"What's wrong with that? I make a good living," Deziah said defiantly. Her eyes were outlined with color, her cheeks redder than nature intended them to be. "What's wrong with the way I live?"
"I ... I couldn't give myself to men like you do."
"Oh, there's nothing to that. You'll do it when you get married."
"Not different at all. If you join us, you'll have an easy life. No hard work, plenty to eat, the best of food, and all you can drink. Fine clothes. Besides," Deziah said, her eyes narrowing, "it's a good thing to serve the goddess."
"What do you mean by that?"
"Why, I mean if you're the servant of Ishtar, she'll hear your prayers first."
Something about that struck Rahab as wrong, but she merely shook her head. "I've got to go."
"You'd better listen. You've been praying for that little nephew of yours for a long time, and he just gets sicker. We could pray together, and we could get our customers to pray for him. He'd get well."
"I don't think the men that visit this house have praying on their mind," Rahab said dryly.
"Well, aren't you a pure woman now!" Deziah snapped.
"Don't be angry, Deziah. I love you. We were childhood friends and we still are, but you have gone your way and I'll have to go mine."
Deziah sniffed. "Go on and work yourself to death, then, if that's what you want."
Rahab watched as her old friend turned angrily and stalked through the doors of the temple. She stayed still for a moment, thinking about the life that Deziah now lived. Any man could walk in and sleep with her and would leave money for the goddess. Something about the whole thing just wasn't right. Rahab had discussed her misgivings with others, but temple prostitution was a respectable profession in Jericho, and most people scoffed at her squeamishness. Still, it gave Rahab a queasy feeling to think that any man could claim a woman for a few coins. Shaking off her thoughts, she turned and headed toward her house.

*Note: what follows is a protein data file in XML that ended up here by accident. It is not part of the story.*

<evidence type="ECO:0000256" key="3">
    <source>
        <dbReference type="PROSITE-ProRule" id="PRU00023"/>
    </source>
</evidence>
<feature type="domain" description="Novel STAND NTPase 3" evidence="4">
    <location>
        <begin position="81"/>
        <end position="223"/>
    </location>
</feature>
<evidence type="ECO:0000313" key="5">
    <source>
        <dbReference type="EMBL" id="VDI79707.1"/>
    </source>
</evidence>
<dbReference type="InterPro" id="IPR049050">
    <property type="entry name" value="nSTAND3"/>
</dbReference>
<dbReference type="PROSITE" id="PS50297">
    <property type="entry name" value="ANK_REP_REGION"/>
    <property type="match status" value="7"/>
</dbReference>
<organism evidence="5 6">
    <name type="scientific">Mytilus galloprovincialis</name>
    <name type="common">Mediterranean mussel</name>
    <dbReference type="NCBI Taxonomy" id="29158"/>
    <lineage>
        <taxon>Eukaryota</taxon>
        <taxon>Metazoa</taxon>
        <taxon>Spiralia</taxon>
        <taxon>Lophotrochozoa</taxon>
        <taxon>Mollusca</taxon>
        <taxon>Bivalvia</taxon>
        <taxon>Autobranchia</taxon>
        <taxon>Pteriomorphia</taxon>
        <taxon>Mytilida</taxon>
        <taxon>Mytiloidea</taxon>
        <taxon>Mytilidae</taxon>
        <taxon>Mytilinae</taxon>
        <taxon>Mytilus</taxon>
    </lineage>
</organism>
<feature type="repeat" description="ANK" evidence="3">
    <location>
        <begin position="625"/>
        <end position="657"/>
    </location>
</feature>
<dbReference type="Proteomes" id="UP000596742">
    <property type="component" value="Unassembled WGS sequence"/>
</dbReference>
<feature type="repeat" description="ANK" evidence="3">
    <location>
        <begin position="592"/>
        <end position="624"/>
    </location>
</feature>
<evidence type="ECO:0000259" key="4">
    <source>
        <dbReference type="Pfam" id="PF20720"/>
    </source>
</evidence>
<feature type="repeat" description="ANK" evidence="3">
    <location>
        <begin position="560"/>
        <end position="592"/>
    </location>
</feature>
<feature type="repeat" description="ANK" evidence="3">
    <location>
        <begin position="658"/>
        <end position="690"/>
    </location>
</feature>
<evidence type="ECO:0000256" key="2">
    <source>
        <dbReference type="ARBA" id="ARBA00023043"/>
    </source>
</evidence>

Rounding a corner, she climbed a long set of stone steps that led to the wall of Jericho. She hurried along and, as always, thought of the immense labor that had gone into the wall. It circled the whole city and was built with a solid stone base topped with sturdy mud bricks. At its widest point it was some thirty feet wide, and according to all wisdom, no enemy could ever break down such a wall!
The outer side protected the city from surrounding enemies, such as the Hittites. On its inner side, the wall of Jericho served as a dwelling place for many. Houses were built along the wall in many places, and there were scattered shops and stalls.
As she arrived at just such a row of houses, Rahab spoke to several people who were sitting out in the front. She knew many others were up on their flat roofs. A few leaned over and called to her. Without warning a young man appeared at her elbow and took her arm in his. "Hello, Rahab. How about you and I take a walk?"
"You take the walk yourself, Emir."
"You need a real man."
"Well, if I do, I wouldn't choose a child like you."
"Child! I'm almost sixteen years old. Give me a kiss."
Rahab laughed and pushed the boy away. "You'll come to a bad end, Emir. Now, go away."
She knew the boy had a crush on her, but she had little patience for such things.